|US8123673||Jun 21, 2011||Feb 28, 2012||Coloplast A/S||Adjustable surgical implant for treating urinary incontinence|
|US8128554||Jun 14, 2011||Mar 6, 2012||Coloplast A/S||System for introducing a pelvic implant|
|US8152857||Jan 28, 2011||Apr 10, 2012||Deutsche Institute Fur Textil-Und Faserforschung||Tension-free elastic tape|
|US8157821||Sep 13, 2011||Apr 17, 2012||Coloplast A/S||Surgical implant|
|US8157822||Sep 13, 2011||Apr 17, 2012||Coloplast A/S||Surgical implant and methods of use|
|US8162818||Jun 1, 2011||Apr 24, 2012||Coloplast A/S||Adjustable surgical implant for pelvic anatomy|
|US8167785||Feb 28, 2008||May 1, 2012||Coloplast A/S||Urethral support system|
|US8182412 *||Jun 17, 2011||May 22, 2012||Coloplast A/S||Pelvic implant with fibrous anchor|
|US8182413 *||Jun 17, 2011||May 22, 2012||Coloplast A/S||Method for fibrous anchoring of a pelvic support|
|US8215310||Apr 28, 2011||Jul 10, 2012||Coloplast A/S||Implant for treatment of vaginal and/or uterine prolapse|
|US8273011||Jun 1, 2011||Sep 25, 2012||Coloplast A/S||Adjustable surgical implant and method for treating urinary incontinence|
|US8430807||Dec 22, 2008||Apr 30, 2013||Boston Scientific Scimed, Inc.||Devices and methods for treating pelvic floor dysfunctions|
|US8449450||Jun 1, 2011||May 28, 2013||Coloplast A/S||Pass through introducer and sling|
|US8454492||Jun 1, 2011||Jun 4, 2013||Coloplast A/S||Absorbable anchor and method for mounting mesh to tissue|
|US8460169||Jun 22, 2007||Jun 11, 2013||Ams Research Corporation||Adjustable tension incontinence sling assemblies|
|US8469875||Aug 26, 2009||Jun 25, 2013||Coloplast A/S||Method and device for treating urinary incontinence|
|US8469877||Jan 27, 2012||Jun 25, 2013||Coloplast A/S||System for introducing a pelvic implant|
|US8480559||Sep 12, 2007||Jul 9, 2013||C. R. Bard, Inc.||Urethral support system|
|US8512223||Jun 1, 2011||Aug 20, 2013||Coloplast A/S||Pelvic implant with selective locking anchor|
|US8535217||Jul 25, 2006||Sep 17, 2013||Ams Research Corporation||Methods and systems for treatment of prolapse|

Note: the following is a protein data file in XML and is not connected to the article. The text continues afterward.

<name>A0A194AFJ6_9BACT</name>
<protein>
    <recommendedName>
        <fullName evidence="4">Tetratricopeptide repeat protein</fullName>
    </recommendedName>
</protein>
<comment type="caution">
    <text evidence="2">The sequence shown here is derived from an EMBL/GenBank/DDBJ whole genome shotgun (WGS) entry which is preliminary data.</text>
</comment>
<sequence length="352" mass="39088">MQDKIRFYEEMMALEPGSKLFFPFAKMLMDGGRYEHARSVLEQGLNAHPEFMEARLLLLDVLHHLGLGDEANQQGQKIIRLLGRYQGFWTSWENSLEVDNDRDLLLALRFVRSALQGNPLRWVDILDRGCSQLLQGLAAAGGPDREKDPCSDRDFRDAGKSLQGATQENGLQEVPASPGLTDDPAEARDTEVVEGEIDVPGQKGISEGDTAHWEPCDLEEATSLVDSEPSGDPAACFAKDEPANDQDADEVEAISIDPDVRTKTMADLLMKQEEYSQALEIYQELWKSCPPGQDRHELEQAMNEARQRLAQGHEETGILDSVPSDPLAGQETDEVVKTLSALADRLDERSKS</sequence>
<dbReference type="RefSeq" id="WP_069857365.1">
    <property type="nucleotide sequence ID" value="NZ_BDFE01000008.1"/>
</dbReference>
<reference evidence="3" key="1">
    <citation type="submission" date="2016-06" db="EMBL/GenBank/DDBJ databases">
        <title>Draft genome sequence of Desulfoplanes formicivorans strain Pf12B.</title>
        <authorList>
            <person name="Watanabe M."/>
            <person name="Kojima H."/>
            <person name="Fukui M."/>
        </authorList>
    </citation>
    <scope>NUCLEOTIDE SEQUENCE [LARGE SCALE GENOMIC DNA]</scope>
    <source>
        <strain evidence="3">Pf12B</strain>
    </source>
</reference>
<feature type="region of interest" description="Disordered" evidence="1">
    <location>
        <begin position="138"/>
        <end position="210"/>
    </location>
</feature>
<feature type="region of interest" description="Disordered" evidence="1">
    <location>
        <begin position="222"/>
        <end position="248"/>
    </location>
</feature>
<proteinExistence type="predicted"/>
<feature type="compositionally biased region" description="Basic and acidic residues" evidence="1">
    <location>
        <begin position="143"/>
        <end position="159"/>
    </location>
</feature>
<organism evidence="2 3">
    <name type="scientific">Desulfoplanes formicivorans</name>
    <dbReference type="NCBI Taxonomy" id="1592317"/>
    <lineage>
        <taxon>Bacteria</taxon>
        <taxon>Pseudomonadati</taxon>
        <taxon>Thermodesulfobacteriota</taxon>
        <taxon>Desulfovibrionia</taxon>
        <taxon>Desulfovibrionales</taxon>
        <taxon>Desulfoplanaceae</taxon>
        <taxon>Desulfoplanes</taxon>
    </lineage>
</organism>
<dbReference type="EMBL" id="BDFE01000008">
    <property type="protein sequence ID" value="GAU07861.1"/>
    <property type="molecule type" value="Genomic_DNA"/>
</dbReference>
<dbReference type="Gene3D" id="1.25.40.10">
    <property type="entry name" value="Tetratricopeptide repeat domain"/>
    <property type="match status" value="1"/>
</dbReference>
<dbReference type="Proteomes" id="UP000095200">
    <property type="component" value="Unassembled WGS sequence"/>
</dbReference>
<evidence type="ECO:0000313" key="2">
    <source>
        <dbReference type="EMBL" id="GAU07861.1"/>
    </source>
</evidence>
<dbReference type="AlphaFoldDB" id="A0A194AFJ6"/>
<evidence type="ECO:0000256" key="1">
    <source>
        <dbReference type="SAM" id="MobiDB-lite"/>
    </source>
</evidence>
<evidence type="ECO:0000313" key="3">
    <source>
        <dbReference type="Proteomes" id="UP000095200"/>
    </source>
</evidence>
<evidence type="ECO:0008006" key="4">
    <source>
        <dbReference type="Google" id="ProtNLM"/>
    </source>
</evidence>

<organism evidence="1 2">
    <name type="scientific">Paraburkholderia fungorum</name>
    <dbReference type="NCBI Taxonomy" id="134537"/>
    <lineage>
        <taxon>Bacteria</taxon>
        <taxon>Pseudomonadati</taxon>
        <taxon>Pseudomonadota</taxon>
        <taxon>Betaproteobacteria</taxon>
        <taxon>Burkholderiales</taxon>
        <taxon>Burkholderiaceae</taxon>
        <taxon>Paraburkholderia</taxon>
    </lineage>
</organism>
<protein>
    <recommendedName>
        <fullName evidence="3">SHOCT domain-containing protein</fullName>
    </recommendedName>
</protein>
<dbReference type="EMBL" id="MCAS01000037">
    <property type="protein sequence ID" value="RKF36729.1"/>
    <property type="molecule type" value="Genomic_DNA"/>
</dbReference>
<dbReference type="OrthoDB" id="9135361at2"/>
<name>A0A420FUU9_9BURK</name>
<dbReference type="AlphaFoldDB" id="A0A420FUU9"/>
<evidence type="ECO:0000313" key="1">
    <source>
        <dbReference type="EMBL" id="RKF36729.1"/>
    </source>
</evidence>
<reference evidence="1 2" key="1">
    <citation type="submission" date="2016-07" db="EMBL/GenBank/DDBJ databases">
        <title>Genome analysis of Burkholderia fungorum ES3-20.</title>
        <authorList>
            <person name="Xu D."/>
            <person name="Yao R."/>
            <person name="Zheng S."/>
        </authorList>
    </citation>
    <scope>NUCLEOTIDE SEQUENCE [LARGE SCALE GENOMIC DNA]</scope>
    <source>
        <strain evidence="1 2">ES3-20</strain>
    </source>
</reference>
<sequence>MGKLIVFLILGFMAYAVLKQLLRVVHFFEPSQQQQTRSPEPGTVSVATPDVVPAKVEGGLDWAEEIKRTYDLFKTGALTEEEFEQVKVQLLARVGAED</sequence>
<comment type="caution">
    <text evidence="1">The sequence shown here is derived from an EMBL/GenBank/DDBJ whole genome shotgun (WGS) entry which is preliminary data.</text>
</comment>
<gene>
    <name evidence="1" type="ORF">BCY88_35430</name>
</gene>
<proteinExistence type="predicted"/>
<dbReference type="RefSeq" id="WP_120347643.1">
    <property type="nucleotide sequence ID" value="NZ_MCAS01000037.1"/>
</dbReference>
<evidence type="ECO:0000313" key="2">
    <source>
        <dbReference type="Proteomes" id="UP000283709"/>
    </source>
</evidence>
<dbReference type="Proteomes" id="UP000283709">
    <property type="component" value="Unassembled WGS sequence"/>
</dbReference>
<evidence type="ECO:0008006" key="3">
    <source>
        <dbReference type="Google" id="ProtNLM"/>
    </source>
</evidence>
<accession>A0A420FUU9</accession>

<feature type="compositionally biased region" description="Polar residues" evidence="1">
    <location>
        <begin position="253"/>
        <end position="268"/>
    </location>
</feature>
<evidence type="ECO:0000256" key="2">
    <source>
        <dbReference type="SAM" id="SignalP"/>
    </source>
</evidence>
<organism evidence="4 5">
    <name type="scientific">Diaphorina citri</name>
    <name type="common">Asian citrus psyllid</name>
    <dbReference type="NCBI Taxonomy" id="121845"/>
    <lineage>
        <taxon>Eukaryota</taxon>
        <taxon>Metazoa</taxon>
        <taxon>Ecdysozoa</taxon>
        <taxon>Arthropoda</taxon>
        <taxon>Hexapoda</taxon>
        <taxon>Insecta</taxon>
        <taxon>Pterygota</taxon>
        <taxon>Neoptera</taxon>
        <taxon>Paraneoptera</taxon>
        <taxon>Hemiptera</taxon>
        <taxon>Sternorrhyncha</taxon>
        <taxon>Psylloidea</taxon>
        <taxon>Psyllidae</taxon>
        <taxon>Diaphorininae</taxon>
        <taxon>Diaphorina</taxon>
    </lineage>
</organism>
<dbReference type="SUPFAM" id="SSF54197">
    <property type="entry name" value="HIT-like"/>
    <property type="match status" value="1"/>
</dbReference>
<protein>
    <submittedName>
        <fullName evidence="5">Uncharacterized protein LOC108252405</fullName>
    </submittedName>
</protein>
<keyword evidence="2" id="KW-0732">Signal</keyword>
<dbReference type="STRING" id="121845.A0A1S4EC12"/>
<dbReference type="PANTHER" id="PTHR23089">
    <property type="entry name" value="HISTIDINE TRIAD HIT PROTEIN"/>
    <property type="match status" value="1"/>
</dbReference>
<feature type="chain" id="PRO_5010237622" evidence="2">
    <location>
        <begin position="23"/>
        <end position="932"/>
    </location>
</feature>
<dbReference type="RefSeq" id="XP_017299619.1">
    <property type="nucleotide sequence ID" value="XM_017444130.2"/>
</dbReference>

|US8574148||Jun 1, 2011||Nov 5, 2013||Coloplast A/S||System for introducing soft tissue anchors|
|US8574149||Jun 15, 2012||Nov 5, 2013||C. R. Bard, Inc.||Adjustable tissue support member|
|US8603119||Jun 21, 2013||Dec 10, 2013||Coloplast A/S||Surgical implant having strands and methods of use|
|US8603120||Jun 21, 2013||Dec 10, 2013||Coloplast A/S||Low mass density surgical implant and methods of use|
|US8628463||Jun 22, 2007||Jan 14, 2014||Ams Research Corporation||Adjustable tension incontinence sling assemblies|
|US8632554||Jun 21, 2013||Jan 21, 2014||Coloplast A/S||Low mass density surgical implant having strands and methods of use|
|US8668635||Feb 23, 2012||Mar 11, 2014||Coloplast A/S||Pelvic implant with suspending system|
|US8709471||Oct 6, 2008||Apr 29, 2014||Coloplast A/S||Medicament delivery device and a method of medicament delivery|
|US8727963||Jul 31, 2009||May 20, 2014||Ams Research Corporation||Methods and implants for treating urinary incontinence|
|US8801596||Jun 14, 2011||Aug 12, 2014||Coloplast A/S||Sling with support and suspending members formed from same polymer|
|US8808162||Mar 28, 2012||Aug 19, 2014||Ams Research Corporation||Implants, tools, and methods for treatment of pelvic conditions|
|US8821369||Jun 1, 2011||Sep 2, 2014||Colorplast A/S||Method for soft tissue anchoring with introducer|
|US8821370||Aug 14, 2013||Sep 2, 2014||Coloplast A/S||Device, system and methods for introducing soft tissue anchors|
|US8834350||Jun 15, 2007||Sep 16, 2014||Ams Research Corporation||Surgical implants, tools, and methods for treating pelvic conditions|
|US8845512||Jan 6, 2012||Sep 30, 2014||C. R. Bard, Inc.||Sling anchor system|
|US8852075||Jun 12, 2011||Oct 7, 2014||Coloplast A/S||Pelvic implant systems and methods with expandable anchors|
|US8888678||Jun 12, 2011||Nov 18, 2014||Coloplast A/S||Pelvic implant with suspending system|
|US8911347||Jun 1, 2011||Dec 16, 2014||Coloplast A/S||System and method for treating urinary incontinence|
|US8920304||Dec 15, 2011||Dec 30, 2014||Coloplast A/S||Method and device for treating urinary incontinence|
|US8920308||Jun 1, 2011||Dec 30, 2014||Coloplast A/S||Surgical implant with anchor introducer channel|
|US8932202||Jun 14, 2011||Jan 13, 2015||Coloplast A/S||Incontinence implant with soft tissue anchors and length not allowing abdominal wall penetration|
|US9005222||Jan 13, 2012||Apr 14, 2015||Coloplast A/S||Self-anchoring sling and introducer system|
|US9017243||Dec 22, 2011||Apr 28, 2015||Ams Research Corporation||Minimally invasive implant and method|
|US9022922||Mar 27, 2014||May 5, 2015||Ams Research Corporation||Methods and implants for treating urinary incontinence|
|US9060838||Apr 20, 2012||Jun 23, 2015||Coloplast A/S||Tissue supported implantable device|
|US9060839||Sep 13, 2013||Jun 23, 2015||Ams Research Corporation||Methods and systems for treatment of prolapse|
|US9078727||Mar 15, 2007||Jul 14, 2015||Boston Scientific Scimed, Inc.||System and method for treating tissue wall prolapse|
|US9078728||Dec 22, 2008||Jul 14, 2015||Boston Scientific Scimed, Inc.||Devices and methods for delivering female pelvic floor implants|
|US9084664||May 21, 2007||Jul 21, 2015||Ams Research Corporation||Method and articles for treatment of stress urinary incontinence|